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Sykes-Picot (Asia Minor) Agreement (1916)

François Georges-Picot, France: Author, Mark Sykes, Britain: Author, Paul Cambon, France: Signatory, Edward Grey, Britain: Signatory
A secret agreement concluded on 16 May 1916 between Britain and France, dividing the Middle East into spheres of influence ahead of a possible victory against the Ottoman Empire in World War I. The agreement and the attached map designated the following areas: an Arab state under French influence (area A), roughly equivalent to today’s Syria; an Arab state under British influence (area B), roughly equivalent to today’s southern Israel, the southern West Bank, Jordan and western Iraq; an area of French direct or indirect control (blue area), roughly equivalent to today’s southeastern Turkey, coastal Syria and Lebanon; two areas of British direct or indirect control (red areas), one over most of today’s Iraq, the other around the ports of Haifa and Acre; and an area under international administration (brown area) over today’s northern Israel (except Haifa and Acre) and most of the West Bank. In 1918, following the Bolshevik Revolution, the Soviet regime exposed the agreement in the press. It served as the basis for the borders of the League of Nations mandates established in the early 1920s and the countries established in the region in later decades.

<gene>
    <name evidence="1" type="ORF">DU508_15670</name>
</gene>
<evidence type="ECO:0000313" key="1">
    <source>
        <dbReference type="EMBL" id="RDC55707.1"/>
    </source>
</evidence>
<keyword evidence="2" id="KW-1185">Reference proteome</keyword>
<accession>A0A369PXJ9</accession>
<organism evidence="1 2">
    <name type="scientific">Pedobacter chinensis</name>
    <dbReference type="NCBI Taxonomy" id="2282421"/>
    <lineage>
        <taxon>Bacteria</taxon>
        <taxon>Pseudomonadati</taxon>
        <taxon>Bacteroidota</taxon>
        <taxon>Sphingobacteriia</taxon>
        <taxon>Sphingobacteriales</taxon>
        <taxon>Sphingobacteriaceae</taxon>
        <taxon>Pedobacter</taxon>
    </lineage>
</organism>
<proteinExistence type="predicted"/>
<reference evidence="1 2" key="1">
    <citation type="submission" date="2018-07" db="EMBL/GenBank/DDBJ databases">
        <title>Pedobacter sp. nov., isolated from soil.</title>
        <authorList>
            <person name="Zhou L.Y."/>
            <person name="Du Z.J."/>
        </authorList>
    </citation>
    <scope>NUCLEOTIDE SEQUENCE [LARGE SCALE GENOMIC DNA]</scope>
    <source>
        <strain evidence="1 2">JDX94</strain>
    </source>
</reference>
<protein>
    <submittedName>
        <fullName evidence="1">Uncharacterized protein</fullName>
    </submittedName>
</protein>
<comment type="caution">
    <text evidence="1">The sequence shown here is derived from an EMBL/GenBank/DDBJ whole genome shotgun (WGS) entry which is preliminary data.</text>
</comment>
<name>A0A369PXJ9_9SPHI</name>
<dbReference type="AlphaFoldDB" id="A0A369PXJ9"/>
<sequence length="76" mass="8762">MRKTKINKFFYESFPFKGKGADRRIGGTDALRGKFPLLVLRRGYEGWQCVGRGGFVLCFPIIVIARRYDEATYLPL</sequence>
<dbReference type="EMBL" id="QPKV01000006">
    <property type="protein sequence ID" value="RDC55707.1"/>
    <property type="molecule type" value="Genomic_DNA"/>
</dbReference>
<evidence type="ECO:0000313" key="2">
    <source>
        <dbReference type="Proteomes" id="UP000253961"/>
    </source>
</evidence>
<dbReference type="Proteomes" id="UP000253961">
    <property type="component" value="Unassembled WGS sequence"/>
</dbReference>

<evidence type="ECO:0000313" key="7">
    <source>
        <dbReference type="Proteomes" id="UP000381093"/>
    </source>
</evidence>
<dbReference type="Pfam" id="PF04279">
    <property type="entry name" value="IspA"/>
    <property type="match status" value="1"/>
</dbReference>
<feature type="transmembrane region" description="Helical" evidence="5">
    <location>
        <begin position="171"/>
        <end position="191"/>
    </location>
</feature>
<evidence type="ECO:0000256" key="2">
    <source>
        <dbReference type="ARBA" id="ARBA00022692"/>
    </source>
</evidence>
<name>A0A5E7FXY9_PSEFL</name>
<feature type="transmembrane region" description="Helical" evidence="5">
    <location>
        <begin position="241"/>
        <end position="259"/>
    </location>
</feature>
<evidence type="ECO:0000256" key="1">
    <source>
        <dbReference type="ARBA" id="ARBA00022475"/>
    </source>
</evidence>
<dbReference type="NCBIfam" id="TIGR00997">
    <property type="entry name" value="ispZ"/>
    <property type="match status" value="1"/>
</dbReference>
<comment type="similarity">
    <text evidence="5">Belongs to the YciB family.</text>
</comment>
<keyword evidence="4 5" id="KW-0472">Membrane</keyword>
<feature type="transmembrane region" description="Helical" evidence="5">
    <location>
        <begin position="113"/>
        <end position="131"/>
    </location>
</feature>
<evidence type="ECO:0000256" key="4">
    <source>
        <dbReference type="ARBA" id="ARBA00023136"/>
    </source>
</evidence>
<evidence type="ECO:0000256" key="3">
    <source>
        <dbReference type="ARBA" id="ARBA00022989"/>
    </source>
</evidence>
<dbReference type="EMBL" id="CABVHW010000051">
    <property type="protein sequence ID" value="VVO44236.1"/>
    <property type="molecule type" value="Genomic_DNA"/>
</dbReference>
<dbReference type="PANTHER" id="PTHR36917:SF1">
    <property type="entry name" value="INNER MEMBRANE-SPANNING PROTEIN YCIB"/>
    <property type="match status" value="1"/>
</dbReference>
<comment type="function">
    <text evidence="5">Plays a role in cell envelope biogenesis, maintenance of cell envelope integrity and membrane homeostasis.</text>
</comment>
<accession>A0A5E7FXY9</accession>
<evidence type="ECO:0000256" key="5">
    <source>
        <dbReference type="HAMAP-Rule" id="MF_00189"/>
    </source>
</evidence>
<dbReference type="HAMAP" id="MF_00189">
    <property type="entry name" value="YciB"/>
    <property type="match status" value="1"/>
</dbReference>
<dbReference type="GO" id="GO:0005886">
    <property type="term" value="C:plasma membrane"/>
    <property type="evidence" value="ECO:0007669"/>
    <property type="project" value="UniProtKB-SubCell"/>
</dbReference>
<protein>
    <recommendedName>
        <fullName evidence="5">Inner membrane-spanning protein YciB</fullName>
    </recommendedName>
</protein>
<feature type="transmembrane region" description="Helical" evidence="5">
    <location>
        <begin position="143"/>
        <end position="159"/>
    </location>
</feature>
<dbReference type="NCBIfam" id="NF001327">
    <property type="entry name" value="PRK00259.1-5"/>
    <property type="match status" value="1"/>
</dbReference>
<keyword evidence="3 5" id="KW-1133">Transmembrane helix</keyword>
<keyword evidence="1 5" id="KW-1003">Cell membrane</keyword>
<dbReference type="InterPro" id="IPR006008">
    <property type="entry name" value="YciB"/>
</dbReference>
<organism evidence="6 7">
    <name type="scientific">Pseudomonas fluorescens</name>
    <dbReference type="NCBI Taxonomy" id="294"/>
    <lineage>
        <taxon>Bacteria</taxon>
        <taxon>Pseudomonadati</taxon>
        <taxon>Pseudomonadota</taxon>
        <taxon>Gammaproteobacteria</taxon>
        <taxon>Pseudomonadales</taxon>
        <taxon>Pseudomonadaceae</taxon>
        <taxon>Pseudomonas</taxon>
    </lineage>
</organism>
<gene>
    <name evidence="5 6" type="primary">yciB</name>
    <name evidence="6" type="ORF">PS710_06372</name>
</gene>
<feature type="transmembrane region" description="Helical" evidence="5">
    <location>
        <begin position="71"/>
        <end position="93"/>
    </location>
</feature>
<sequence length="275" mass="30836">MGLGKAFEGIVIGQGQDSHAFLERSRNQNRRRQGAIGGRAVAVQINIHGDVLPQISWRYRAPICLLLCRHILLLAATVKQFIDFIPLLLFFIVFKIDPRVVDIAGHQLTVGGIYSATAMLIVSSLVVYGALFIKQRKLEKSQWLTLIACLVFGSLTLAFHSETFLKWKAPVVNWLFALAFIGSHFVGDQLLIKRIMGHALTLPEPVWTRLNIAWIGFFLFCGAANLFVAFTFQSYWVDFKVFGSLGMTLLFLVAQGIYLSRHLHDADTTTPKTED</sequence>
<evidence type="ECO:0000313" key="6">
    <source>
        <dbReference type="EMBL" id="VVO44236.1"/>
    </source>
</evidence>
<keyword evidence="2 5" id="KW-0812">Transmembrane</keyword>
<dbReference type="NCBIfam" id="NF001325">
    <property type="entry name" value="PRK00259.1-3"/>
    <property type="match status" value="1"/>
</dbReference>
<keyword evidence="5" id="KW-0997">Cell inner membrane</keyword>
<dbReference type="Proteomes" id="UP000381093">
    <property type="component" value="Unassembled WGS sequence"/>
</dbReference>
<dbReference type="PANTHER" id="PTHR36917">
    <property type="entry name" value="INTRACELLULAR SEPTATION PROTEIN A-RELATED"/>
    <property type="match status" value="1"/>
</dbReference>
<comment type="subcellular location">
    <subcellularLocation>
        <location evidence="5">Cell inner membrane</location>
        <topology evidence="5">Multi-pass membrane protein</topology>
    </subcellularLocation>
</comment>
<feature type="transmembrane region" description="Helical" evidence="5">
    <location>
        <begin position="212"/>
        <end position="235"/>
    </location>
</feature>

Please note that the map below only shows the division in Palestine and surrounding areas. To view the full extent of the territories in question, please consult the original map.